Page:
But when Nathan discovers Alan’s secret, his older brother announces a high-stakes round of Cole vs. Cole. Each brother must complete seven nearly impossible tasks; whoever finishes the most wins the game. If Alan doesn’t want to be outed to all of Evergreen Middle School, he’s got to become the most well-known kid in school, get his first kiss, and stand up to Dad. Alan’s determined to prove–to Nathan, to the world, to himself–that this goldfish can learn to swim.
May the best Cole win.
I know this one came out in hardback in 2016, but it came out in paperback this year and was hands-down my favorite read this year. So I’m counting it (see above, where I declared myself QABT? So there!).
From IndieBound: What does it mean to be fully alive? Magic blends with reality in a stunning coming-of-age novel about a girl, a grandfather, wanderlust, and reclaiming your roots.
Things are only impossible if you stop to think about them. . . .
While her friends are spending their summers having pool parties and sleepovers, twelve-year-old Carolina — Carol — is spending hers in the middle of the New Mexico desert, helping her parents move the grandfather she’s never met into a home for people with dementia. At first, Carol avoids prickly Grandpa Serge. But as the summer wears on and the heat bears down, Carol finds herself drawn to him, fascinated by the crazy stories he tells her about a healing tree, a green-glass lake, and the bees that will bring back the rain and end a hundred years of drought. As the thin line between magic and reality starts to blur, Carol must decide for herself what is possible — and what it means to be true to her roots. Readers who dream that there’s something more out there will be enchanted by this captivating novel of family, renewal, and discovering the wonder of the world.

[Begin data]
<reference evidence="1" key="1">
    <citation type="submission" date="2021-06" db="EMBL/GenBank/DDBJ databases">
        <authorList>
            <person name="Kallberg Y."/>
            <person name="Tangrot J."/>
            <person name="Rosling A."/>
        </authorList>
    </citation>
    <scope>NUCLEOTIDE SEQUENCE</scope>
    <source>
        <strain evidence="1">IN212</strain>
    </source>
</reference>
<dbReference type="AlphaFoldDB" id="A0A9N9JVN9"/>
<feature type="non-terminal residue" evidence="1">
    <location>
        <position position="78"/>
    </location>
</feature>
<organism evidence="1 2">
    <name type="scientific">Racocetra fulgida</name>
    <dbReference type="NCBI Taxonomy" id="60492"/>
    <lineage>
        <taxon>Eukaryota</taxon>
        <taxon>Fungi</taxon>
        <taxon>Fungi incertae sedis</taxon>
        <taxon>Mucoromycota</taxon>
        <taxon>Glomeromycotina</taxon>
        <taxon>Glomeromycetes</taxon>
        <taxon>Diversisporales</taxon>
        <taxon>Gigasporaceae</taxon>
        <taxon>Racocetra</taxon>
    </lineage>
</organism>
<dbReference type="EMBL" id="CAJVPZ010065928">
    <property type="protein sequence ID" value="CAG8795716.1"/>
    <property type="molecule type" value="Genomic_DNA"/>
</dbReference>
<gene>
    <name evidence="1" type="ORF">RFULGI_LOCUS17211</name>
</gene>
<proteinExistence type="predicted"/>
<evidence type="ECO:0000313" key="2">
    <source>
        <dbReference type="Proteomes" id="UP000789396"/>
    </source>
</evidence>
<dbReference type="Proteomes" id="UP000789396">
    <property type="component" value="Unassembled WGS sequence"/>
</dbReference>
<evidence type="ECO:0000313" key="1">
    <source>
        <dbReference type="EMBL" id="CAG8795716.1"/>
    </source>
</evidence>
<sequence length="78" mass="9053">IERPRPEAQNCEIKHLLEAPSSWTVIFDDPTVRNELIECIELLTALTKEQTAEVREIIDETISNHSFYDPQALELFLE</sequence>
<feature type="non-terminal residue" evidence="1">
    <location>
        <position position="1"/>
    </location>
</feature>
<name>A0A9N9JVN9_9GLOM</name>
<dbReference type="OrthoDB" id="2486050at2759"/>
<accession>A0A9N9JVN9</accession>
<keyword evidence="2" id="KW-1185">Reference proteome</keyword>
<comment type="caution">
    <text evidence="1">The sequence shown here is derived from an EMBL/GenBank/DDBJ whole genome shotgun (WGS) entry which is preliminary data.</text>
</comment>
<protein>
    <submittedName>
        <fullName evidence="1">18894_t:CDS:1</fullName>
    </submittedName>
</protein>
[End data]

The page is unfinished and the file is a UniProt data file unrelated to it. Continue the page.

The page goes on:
This one was the perfect mix of scientific facts about birds and heartbreaking story of losing hope and finding it again. So touching!
From IndieBound: The Someday Birds is a debut middle grade novel perfect for fans of Counting by 7s and Fish in a Tree, filled with humor, heart, and chicken nuggets.
Charlie’s perfectly ordinary life has been unraveling ever since his war journalist father was injured in Afghanistan.
When his father heads from California to Virginia for medical treatment, Charlie reluctantly travels cross-country with his boy-crazy sister, unruly brothers, and a mysterious new family friend. He decides that if he can spot all the birds that he and his father were hoping to see someday along the way, then everything might just turn out okay.
Debut author Sally J. Pla has written a tale that is equal parts madcap road trip, coming-of-age story for an autistic boy who feels he doesn’t understand the world, and an uplifting portrait of a family overcoming a crisis.
Now tell me your favorites from 2017 so I can add them to my list before the year is out!
Armstrong and Charlie was one of my favorites.
Thanks for the recommendations. I’m going to use some of them in a giveaway hop I’m doing on my blog this month.